Mike Shaw’s passion for freestyle skiing was everything. He lived and breathed skiing from a young age. By 16, Mike had joined the Silver Star Freestyle Club in Vernon, BC, and was hooked on competition, taking his skiing to new heights. Literally. “Doing flips and twists, on massive jumps, the feeling of flying was incredible!”
But, as Mike explains, “My passion is double-edged sword.” In 2007, he left competitive skiing due to broken bones and torn ligaments. By 2013, Mike had bounced back – not as a professional skier, his original dream – but as a coach to some of Canada’s top halfpipe skiers.
On December 16, 2013, while coaching his athletes in Colorado, the 27-year-old suffered an accident that would change his life forever. While performing a routine trick Mike had completed countless times, he miscalculated his jump causing him to land in such a way that dislocated his neck, instantly paralyzing him from the neck down. Before he had even stopped sliding, Mike already knew what had happened. “I was wondering why I couldn’t stop sliding down the hill or get up and then it hit me… a hard hit to the face followed by a sharp pain in my neck. I knew instantly I was paralyzed.”
Mike recalls his instinct was to not make the jump. “On the way into the jump, I feel a gut-sinking feeling. My instincts were telling me something was wrong, I heard my inner voice telling me not to go, but I ignored it.”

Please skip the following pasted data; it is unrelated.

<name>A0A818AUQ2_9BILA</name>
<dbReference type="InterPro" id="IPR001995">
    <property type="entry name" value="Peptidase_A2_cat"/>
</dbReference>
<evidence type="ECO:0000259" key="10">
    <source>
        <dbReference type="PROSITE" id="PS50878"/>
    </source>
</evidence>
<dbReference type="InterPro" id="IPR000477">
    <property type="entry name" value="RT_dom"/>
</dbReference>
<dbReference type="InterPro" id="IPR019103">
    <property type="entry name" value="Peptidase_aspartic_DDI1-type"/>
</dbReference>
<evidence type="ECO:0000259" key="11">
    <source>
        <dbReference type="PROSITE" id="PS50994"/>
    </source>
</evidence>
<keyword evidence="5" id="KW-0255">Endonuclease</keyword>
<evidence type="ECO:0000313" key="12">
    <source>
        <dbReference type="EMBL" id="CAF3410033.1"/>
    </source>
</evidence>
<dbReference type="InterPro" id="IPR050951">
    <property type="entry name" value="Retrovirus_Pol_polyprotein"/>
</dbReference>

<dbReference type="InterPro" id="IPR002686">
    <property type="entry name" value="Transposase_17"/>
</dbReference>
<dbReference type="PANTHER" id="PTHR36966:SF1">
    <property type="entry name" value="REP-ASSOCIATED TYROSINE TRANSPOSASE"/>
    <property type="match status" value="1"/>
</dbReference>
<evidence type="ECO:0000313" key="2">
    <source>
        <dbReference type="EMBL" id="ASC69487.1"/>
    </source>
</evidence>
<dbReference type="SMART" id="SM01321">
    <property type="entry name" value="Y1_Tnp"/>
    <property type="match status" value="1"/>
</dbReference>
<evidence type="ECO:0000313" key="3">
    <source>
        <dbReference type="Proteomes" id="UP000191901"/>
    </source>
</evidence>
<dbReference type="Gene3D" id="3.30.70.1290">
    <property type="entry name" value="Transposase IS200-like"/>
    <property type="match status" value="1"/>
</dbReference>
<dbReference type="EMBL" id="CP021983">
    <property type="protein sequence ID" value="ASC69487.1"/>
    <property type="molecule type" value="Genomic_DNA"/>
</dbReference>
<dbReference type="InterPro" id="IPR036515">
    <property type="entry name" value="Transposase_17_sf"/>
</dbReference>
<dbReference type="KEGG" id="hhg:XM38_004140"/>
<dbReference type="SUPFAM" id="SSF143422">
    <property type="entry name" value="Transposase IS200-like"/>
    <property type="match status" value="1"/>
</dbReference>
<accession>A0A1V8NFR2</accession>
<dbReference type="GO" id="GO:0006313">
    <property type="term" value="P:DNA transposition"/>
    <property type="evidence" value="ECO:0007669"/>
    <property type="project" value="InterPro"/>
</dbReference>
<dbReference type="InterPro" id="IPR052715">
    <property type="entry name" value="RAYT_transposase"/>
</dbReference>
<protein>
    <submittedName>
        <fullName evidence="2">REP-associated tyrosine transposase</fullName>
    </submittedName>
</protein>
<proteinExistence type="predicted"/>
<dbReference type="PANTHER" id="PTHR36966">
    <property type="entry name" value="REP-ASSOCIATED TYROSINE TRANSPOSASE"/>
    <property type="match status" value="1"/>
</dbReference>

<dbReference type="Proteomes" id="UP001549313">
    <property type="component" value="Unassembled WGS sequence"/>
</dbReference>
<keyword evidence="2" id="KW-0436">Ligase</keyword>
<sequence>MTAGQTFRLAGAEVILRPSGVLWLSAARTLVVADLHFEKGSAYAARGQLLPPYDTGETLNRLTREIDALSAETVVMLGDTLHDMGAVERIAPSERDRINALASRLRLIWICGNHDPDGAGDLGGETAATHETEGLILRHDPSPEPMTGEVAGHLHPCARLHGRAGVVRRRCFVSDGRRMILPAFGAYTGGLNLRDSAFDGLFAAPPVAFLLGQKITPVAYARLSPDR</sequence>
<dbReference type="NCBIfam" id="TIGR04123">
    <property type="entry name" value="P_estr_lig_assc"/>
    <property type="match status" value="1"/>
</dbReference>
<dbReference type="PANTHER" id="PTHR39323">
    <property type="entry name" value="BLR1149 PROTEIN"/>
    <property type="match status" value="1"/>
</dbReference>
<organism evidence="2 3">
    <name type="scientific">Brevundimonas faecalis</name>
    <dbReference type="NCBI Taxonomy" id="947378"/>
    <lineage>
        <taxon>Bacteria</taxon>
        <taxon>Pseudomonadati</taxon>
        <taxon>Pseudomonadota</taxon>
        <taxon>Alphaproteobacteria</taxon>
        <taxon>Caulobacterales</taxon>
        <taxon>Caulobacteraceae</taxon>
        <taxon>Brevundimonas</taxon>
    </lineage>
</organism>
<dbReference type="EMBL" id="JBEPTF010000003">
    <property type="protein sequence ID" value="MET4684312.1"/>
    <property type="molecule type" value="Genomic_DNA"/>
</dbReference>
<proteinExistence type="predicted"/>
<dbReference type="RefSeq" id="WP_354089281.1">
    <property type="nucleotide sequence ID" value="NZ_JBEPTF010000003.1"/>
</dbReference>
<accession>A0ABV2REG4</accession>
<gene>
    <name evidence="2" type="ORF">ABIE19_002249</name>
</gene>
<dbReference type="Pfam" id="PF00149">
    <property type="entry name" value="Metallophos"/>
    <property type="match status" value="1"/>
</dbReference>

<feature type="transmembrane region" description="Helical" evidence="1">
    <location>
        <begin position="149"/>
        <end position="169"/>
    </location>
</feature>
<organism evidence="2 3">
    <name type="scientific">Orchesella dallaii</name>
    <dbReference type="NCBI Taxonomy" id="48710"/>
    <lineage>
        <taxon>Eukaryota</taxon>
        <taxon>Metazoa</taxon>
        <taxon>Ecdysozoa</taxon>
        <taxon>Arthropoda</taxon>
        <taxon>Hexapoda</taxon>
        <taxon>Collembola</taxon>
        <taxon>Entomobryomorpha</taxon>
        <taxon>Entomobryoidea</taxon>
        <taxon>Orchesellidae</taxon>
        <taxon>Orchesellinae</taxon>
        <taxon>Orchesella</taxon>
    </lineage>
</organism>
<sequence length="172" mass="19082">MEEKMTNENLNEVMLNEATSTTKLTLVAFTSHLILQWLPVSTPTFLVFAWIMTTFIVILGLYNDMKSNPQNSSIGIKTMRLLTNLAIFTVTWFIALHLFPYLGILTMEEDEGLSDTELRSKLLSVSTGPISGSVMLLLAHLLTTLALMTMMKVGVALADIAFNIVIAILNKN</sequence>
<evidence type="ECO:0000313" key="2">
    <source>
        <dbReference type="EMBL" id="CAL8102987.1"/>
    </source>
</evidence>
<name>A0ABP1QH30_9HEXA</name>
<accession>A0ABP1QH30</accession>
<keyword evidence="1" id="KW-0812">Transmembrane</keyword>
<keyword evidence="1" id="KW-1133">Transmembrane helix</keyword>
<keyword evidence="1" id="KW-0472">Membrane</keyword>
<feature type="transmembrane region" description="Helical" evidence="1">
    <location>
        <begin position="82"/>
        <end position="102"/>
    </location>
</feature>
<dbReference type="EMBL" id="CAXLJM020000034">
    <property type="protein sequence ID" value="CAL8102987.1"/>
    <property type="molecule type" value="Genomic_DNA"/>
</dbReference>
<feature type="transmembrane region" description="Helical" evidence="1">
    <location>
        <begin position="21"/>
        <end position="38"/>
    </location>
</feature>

Almost immediately following surgery in Denver, Mike entered intensive rehab at Vancouver’s GF Strong Rehabilitation Centre where he made miraculous improvements in his recovery despite being told he would likely never walk again. But Mike was determined to get back on his feet, get strong and get back to his life – to his independence.
The following two years post-crash were loaded with peaks and valleys of good times and hard times. His determined and gracious character would ultimately be his saving grace. Mike approached his recovery like any other challenge he’d faced, however, this time he had a foundation of gratitude. And he made miracles happen.
Within four months, Mike was back on snow in a sit-ski. At the one-year anniversary of his crash, Mike stepped back into the same pair of skis he’d been on 365 days before, surrounded by friends and supporters. At 17 months post-crash, Mike participated in the Wings for Life World Run as an ambassador for Spinal Cord Injury. Mike now travels around North America working with students and athletes to help them improve their safety and performance. He speaks to large groups and continues to inspire the next generation of young people.
“If I can help prevent one accident like his from happening to someone else, I will be fulfilled.”
Mike’s second chance at life has given him the opportunity to share his story and motivate others. He is faced with challenges everyday related to his spinal cord injury. However, he strives to achieve more and keep pushing his personal limits. Most of his progress he would attribute to attitude and effort, and being grateful every day.
Mike believes healing through grief is important. And the practice of daily gratitude is an enormous part of that healing. Mike expresses his gratitude to share his story at the Day of Mourning today.
“I’m grateful to be part of the New and Young Worker Program with WorkSafeBC. Together, we will make a difference and prevent unnecessary work-related injuries, preventing the emotional pain and hardship that families have to endure when someone they love is lost.”